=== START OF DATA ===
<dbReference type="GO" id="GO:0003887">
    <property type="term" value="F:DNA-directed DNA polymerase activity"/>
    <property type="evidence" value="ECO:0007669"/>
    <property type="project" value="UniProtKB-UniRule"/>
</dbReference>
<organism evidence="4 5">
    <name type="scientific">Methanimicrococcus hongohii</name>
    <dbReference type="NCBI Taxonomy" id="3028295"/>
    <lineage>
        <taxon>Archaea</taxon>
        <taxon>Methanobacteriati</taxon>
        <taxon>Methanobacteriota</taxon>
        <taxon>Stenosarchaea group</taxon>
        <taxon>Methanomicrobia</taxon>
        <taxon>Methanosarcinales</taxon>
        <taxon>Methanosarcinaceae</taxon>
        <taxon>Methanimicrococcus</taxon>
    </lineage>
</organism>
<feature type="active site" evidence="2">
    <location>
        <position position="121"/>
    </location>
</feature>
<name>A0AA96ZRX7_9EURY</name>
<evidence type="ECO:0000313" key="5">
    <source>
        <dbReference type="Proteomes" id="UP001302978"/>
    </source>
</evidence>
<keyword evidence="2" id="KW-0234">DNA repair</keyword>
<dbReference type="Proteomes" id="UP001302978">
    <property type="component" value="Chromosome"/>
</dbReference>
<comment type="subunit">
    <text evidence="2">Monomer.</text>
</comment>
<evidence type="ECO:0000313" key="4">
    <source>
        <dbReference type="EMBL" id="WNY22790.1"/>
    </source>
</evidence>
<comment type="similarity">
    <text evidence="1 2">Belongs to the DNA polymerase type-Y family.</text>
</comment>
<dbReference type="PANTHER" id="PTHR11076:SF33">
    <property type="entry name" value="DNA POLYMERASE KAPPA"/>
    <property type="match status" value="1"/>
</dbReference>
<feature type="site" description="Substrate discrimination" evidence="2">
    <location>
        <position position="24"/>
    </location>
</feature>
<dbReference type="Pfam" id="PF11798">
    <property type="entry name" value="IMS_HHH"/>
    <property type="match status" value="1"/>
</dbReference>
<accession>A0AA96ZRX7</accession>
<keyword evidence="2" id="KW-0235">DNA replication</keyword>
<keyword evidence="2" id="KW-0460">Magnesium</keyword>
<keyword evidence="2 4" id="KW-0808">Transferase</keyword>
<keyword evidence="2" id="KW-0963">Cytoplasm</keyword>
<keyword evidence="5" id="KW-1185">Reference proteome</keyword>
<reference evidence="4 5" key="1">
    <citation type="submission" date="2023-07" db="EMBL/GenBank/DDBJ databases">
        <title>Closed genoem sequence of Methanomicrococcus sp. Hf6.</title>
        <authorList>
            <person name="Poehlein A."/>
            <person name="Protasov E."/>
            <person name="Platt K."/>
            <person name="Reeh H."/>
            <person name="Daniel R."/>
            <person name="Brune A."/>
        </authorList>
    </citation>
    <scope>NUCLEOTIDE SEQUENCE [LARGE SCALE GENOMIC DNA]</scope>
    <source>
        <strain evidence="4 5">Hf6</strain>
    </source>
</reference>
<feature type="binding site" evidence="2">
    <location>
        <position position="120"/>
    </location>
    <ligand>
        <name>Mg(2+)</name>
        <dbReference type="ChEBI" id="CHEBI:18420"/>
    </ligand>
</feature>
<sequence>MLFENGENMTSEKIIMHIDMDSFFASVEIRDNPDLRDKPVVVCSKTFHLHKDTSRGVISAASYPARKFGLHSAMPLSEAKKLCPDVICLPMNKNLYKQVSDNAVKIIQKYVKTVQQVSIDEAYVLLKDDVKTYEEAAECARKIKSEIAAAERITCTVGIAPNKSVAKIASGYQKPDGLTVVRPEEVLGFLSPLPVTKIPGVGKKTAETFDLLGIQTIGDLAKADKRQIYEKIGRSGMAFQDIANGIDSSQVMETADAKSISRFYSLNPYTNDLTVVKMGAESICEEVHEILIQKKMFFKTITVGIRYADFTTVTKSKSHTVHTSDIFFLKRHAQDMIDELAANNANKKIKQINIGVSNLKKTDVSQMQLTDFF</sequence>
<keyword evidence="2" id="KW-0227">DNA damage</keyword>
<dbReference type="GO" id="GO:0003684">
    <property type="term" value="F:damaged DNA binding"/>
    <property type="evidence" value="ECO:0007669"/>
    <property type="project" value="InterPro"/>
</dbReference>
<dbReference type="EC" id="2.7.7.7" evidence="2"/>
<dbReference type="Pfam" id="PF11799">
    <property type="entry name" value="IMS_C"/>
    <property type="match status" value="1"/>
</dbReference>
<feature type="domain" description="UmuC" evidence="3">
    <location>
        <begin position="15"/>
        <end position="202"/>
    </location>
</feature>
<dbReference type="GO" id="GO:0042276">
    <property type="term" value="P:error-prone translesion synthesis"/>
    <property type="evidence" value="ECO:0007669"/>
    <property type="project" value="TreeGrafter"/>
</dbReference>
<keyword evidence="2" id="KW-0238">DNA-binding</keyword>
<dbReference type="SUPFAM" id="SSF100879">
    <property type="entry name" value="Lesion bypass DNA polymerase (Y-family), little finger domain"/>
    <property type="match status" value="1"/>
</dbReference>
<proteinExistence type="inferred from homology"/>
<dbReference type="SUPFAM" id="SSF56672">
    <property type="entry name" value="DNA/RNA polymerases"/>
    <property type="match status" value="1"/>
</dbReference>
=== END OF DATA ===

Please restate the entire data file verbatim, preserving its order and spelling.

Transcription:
<dbReference type="GO" id="GO:0003887">
    <property type="term" value="F:DNA-directed DNA polymerase activity"/>
    <property type="evidence" value="ECO:0007669"/>
    <property type="project" value="UniProtKB-UniRule"/>
</dbReference>
<organism evidence="4 5">
    <name type="scientific">Methanimicrococcus hongohii</name>
    <dbReference type="NCBI Taxonomy" id="3028295"/>
    <lineage>
        <taxon>Archaea</taxon>
        <taxon>Methanobacteriati</taxon>
        <taxon>Methanobacteriota</taxon>
        <taxon>Stenosarchaea group</taxon>
        <taxon>Methanomicrobia</taxon>
        <taxon>Methanosarcinales</taxon>
        <taxon>Methanosarcinaceae</taxon>
        <taxon>Methanimicrococcus</taxon>
    </lineage>
</organism>
<feature type="active site" evidence="2">
    <location>
        <position position="121"/>
    </location>
</feature>
<name>A0AA96ZRX7_9EURY</name>
<evidence type="ECO:0000313" key="5">
    <source>
        <dbReference type="Proteomes" id="UP001302978"/>
    </source>
</evidence>
<keyword evidence="2" id="KW-0234">DNA repair</keyword>
<dbReference type="Proteomes" id="UP001302978">
    <property type="component" value="Chromosome"/>
</dbReference>
<comment type="subunit">
    <text evidence="2">Monomer.</text>
</comment>
<evidence type="ECO:0000313" key="4">
    <source>
        <dbReference type="EMBL" id="WNY22790.1"/>
    </source>
</evidence>
<comment type="similarity">
    <text evidence="1 2">Belongs to the DNA polymerase type-Y family.</text>
</comment>
<dbReference type="PANTHER" id="PTHR11076:SF33">
    <property type="entry name" value="DNA POLYMERASE KAPPA"/>
    <property type="match status" value="1"/>
</dbReference>
<feature type="site" description="Substrate discrimination" evidence="2">
    <location>
        <position position="24"/>
    </location>
</feature>
<dbReference type="Pfam" id="PF11798">
    <property type="entry name" value="IMS_HHH"/>
    <property type="match status" value="1"/>
</dbReference>
<accession>A0AA96ZRX7</accession>
<keyword evidence="2" id="KW-0235">DNA replication</keyword>
<keyword evidence="2" id="KW-0460">Magnesium</keyword>
<keyword evidence="2 4" id="KW-0808">Transferase</keyword>
<keyword evidence="2" id="KW-0963">Cytoplasm</keyword>
<keyword evidence="5" id="KW-1185">Reference proteome</keyword>
<reference evidence="4 5" key="1">
    <citation type="submission" date="2023-07" db="EMBL/GenBank/DDBJ databases">
        <title>Closed genoem sequence of Methanomicrococcus sp. Hf6.</title>
        <authorList>
            <person name="Poehlein A."/>
            <person name="Protasov E."/>
            <person name="Platt K."/>
            <person name="Reeh H."/>
            <person name="Daniel R."/>
            <person name="Brune A."/>
        </authorList>
    </citation>
    <scope>NUCLEOTIDE SEQUENCE [LARGE SCALE GENOMIC DNA]</scope>
    <source>
        <strain evidence="4 5">Hf6</strain>
    </source>
</reference>
<feature type="binding site" evidence="2">
    <location>
        <position position="120"/>
    </location>
    <ligand>
        <name>Mg(2+)</name>
        <dbReference type="ChEBI" id="CHEBI:18420"/>
    </ligand>
</feature>
<sequence>MLFENGENMTSEKIIMHIDMDSFFASVEIRDNPDLRDKPVVVCSKTFHLHKDTSRGVISAASYPARKFGLHSAMPLSEAKKLCPDVICLPMNKNLYKQVSDNAVKIIQKYVKTVQQVSIDEAYVLLKDDVKTYEEAAECARKIKSEIAAAERITCTVGIAPNKSVAKIASGYQKPDGLTVVRPEEVLGFLSPLPVTKIPGVGKKTAETFDLLGIQTIGDLAKADKRQIYEKIGRSGMAFQDIANGIDSSQVMETADAKSISRFYSLNPYTNDLTVVKMGAESICEEVHEILIQKKMFFKTITVGIRYADFTTVTKSKSHTVHTSDIFFLKRHAQDMIDELAANNANKKIKQINIGVSNLKKTDVSQMQLTDFF</sequence>
<keyword evidence="2" id="KW-0227">DNA damage</keyword>
<dbReference type="GO" id="GO:0003684">
    <property type="term" value="F:damaged DNA binding"/>
    <property type="evidence" value="ECO:0007669"/>
    <property type="project" value="InterPro"/>
</dbReference>
<dbReference type="EC" id="2.7.7.7" evidence="2"/>
<dbReference type="Pfam" id="PF11799">
    <property type="entry name" value="IMS_C"/>
    <property type="match status" value="1"/>
</dbReference>
<feature type="domain" description="UmuC" evidence="3">
    <location>
        <begin position="15"/>
        <end position="202"/>
    </location>
</feature>
<dbReference type="GO" id="GO:0042276">
    <property type="term" value="P:error-prone translesion synthesis"/>
    <property type="evidence" value="ECO:0007669"/>
    <property type="project" value="TreeGrafter"/>
</dbReference>
<keyword evidence="2" id="KW-0238">DNA-binding</keyword>
<dbReference type="SUPFAM" id="SSF100879">
    <property type="entry name" value="Lesion bypass DNA polymerase (Y-family), little finger domain"/>
    <property type="match status" value="1"/>
</dbReference>
<proteinExistence type="inferred from homology"/>
<dbReference type="SUPFAM" id="SSF56672">
    <property type="entry name" value="DNA/RNA polymerases"/>
    <property type="match status" value="1"/>
</dbReference>